History and Customs of Halloween
The word Halloween actually comes from the Catholic church's term "All Hallows Eve." All Hallows Day or "All Saint's Day" was a Catholic holiday set aside to honor saints on November 1st. Celtic Ireland in the 5th centure BC believed that October 31st was the last day of summer -- calling the holiday Samhain (sow-en), which also started the Celtic New Year.
One story goes that spirits of those who died that year came back that day to find bodies to possess. The villagers would put out their fires and dress up in ghoulish costumes making a lot of noise to scare the spirits away so they would not want to possess their bodies.
The Celtic tribes would later light their fires from one Druidic fire kept burning at Usinach in the middle of Ireland.
The Romans later adopted the Celtic practices. As time went on, they weren't so worried about spirits possessing bodies, but they kept dressing up.
Halloween was brought to America in the 1840's by Irish immigrant fleeing their country's potato famine. New England added pranks like tipping over outhouses and unhinging gates to the practive of dressing up.
"Trick-or-treating" came from a 9th century European custom called "souling." On November 2, All Souls Day, Christians would walk from village to village begging for "soul cakes" made from bread and currants. People would offer paryers for the deceased believing it would speed up a soul's passage to heaven. The more cakes given out, the more prayers offered.
The tradition of carving faces into vegetables comes from Ireland. They mostly used turnips, and instead of lighting with a candle like we do now, a hot coal was set inside back then.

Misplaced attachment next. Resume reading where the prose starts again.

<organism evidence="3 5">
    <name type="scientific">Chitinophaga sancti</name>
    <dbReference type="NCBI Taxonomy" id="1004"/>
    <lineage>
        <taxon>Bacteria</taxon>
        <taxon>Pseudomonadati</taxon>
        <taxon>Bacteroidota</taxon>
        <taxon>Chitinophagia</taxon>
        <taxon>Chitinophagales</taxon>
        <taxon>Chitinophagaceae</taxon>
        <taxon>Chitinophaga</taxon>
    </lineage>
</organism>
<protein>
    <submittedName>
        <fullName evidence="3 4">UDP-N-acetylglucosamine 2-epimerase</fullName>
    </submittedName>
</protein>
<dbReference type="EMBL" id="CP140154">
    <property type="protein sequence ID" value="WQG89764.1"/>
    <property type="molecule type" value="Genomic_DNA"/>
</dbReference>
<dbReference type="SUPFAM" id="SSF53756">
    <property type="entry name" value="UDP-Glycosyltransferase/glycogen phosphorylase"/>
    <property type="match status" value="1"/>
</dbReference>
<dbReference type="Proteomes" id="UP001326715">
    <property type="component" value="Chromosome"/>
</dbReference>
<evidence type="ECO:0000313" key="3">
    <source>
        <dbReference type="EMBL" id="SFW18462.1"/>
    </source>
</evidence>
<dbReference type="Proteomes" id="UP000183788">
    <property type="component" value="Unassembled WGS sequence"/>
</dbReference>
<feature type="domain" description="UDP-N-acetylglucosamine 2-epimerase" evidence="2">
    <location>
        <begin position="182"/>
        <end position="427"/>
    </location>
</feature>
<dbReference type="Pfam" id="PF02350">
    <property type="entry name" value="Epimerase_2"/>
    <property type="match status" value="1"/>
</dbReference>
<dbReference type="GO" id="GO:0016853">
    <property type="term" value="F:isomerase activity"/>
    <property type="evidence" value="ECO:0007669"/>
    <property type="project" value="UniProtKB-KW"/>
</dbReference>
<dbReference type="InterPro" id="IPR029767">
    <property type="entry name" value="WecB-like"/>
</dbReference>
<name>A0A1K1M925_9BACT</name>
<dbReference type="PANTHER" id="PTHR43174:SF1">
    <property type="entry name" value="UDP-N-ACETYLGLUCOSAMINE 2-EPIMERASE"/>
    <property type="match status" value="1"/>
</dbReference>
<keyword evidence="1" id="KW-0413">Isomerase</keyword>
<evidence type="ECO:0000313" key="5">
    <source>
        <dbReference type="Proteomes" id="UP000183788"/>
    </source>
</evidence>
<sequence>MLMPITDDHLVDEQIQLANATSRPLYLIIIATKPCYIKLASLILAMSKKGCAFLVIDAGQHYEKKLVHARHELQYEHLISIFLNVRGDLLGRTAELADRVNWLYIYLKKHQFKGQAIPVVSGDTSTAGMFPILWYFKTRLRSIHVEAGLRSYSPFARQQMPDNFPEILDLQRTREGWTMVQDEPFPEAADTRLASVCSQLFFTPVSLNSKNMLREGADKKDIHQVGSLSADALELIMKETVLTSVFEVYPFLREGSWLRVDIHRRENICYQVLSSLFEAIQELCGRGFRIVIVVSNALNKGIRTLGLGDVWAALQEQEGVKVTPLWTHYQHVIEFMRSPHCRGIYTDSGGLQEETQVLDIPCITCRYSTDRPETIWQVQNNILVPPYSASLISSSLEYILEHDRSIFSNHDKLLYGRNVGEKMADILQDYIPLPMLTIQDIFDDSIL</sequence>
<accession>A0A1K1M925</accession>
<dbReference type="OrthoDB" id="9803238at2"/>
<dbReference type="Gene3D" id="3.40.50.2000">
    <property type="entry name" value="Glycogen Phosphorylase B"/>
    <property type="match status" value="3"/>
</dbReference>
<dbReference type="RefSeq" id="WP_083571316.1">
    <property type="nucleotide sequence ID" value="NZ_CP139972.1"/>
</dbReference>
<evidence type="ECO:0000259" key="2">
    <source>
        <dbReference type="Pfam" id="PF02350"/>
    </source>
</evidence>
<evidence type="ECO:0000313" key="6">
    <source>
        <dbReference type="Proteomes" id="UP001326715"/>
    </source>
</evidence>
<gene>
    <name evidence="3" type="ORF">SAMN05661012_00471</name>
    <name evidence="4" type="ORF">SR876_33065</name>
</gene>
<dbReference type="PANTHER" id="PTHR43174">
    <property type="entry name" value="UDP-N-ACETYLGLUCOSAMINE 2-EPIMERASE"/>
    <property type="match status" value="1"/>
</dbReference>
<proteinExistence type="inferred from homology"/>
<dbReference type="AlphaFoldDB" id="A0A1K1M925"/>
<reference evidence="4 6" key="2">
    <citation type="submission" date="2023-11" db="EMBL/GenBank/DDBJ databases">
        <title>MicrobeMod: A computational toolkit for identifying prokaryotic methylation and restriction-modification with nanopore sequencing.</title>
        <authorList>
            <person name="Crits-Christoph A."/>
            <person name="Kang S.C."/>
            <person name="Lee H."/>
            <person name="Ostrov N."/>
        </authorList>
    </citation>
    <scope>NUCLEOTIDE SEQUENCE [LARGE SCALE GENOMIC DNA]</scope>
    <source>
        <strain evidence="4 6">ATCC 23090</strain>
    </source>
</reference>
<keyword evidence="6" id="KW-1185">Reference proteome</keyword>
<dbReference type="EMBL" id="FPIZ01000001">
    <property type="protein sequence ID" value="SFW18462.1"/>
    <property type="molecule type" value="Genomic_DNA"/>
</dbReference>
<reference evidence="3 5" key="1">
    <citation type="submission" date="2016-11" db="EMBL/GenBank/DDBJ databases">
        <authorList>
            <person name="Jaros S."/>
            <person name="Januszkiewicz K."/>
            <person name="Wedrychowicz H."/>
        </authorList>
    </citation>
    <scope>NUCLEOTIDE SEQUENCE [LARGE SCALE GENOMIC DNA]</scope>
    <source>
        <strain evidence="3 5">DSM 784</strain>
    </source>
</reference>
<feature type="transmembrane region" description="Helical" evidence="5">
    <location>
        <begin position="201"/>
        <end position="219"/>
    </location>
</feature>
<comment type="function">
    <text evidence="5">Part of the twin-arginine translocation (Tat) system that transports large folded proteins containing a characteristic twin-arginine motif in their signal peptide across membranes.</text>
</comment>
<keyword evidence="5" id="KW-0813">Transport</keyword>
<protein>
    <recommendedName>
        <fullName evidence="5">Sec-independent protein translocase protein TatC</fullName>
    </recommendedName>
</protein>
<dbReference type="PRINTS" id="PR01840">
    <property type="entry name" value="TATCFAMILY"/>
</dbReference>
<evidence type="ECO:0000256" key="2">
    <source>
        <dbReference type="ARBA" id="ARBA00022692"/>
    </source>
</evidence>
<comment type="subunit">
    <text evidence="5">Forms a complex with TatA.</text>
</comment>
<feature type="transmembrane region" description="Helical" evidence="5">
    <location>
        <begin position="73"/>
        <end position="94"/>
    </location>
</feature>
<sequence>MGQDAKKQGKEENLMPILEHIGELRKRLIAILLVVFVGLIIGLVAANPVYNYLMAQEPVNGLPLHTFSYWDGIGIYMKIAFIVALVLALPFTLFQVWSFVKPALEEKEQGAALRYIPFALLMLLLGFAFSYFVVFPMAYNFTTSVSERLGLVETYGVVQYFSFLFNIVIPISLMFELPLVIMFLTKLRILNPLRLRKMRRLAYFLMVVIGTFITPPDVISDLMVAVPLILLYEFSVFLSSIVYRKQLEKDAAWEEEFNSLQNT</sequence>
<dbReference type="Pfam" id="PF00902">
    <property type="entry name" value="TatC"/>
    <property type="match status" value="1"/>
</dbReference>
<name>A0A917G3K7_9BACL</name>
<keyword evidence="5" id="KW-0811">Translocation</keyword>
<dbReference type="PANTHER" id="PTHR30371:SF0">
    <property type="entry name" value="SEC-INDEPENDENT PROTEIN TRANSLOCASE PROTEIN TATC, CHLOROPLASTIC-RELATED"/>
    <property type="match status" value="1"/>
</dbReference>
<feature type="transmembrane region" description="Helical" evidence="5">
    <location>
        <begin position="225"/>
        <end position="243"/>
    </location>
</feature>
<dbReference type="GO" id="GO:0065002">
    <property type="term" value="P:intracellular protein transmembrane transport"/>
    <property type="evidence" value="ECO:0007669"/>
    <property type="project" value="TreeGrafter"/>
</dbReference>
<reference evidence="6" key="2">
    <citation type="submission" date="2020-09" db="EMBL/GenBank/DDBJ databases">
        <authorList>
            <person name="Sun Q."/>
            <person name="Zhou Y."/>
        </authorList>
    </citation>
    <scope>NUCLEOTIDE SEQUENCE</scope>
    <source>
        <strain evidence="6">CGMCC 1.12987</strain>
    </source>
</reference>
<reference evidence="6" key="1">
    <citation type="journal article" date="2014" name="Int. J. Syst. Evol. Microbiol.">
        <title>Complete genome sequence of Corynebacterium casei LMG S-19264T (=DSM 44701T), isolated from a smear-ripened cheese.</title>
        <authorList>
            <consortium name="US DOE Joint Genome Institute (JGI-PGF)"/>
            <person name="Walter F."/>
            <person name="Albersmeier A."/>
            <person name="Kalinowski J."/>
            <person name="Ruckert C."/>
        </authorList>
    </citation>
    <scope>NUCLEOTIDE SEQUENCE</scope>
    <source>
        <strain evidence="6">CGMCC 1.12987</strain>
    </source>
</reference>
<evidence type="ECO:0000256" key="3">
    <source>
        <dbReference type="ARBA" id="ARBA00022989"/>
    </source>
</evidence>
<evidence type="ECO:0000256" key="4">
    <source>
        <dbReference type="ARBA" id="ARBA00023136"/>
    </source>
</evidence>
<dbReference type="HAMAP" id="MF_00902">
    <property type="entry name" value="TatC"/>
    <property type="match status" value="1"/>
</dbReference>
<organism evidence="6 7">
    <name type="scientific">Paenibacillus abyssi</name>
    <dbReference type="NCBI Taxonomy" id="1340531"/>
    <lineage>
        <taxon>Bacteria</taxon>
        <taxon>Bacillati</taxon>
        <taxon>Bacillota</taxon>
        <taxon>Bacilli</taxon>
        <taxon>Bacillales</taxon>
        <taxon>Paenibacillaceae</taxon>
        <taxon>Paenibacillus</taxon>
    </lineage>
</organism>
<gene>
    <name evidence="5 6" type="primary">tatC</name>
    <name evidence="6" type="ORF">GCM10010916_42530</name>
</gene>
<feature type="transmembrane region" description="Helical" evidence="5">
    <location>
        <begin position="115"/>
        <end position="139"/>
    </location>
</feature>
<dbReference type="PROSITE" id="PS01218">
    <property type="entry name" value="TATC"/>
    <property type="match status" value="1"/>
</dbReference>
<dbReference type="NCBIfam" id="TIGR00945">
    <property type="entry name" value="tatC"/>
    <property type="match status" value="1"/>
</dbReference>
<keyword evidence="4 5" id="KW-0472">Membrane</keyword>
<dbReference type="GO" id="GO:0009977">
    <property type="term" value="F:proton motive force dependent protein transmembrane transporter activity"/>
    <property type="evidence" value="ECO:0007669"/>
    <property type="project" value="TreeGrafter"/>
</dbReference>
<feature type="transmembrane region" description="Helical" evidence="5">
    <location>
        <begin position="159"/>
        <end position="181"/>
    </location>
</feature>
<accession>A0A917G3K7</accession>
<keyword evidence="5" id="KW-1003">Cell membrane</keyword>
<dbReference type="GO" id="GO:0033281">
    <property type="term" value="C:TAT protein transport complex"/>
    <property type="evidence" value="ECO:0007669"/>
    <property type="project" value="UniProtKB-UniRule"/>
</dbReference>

The legend tells of how a drunk named Jack met the Devil on his last day here on earth. He bargained with the Devil to buy him one last drink. When the Devil changed into sixpence to pay for Jack's drink, Jack put him in his pocket instead. The Devil couldn't get out for quite a long time because there was a silver cross in the pocket too. When the Devil did escape Jack tricked him again and made the Devil promise never to come back for him again. Jack died soon after that. When he died, his gloomy past kept him out of Heaven, and the Devil couldn't take him either, so he was doomed to walk the earth until Judgment Day. Jack begged for light to shine his way, so the Devil threw him a burning coal from his fires. Jack put the coal in a turnip and held it in his arms at night as he walked the roads.
Jack of Lanterns or "Jack-O-Lantern"
became a symbol of an unfortunate lost soul.
|Have you made a Jack-O-Lantern that you are really proud of? Traditional Jack-O-Lanterns with face are wonderful, but so are ones with interesting Halloween scenes. Send us a picture. We will put it on our page!||
A long, time ago people believed that evil spirits and demons caused destruction and misfortune.
One legend says that near the fall when people are celebrating the Samhain festival, jealous ghots kept on trying to trick mortals by letting them in by the fire. People often wore masks if they went out after dark to keep from being recognized by the ghosts.
Similar things were happening in Europe. Throughout parts of England, the poor would go from door to door begging for soul cakes or money.
A long time ago, people wore masks with ugly and spooky faces whenever diseases and disaster or famine struck. They believe that their spook, ugly, hideous masks would scare away the cause of the bad things.
Recently children dressed up as ghosts and goblins to scare the neighbors. In the United States, housewives gave candy, cookies and apples to children on Halloween in exchange for promises of no naughty tricks or mischief.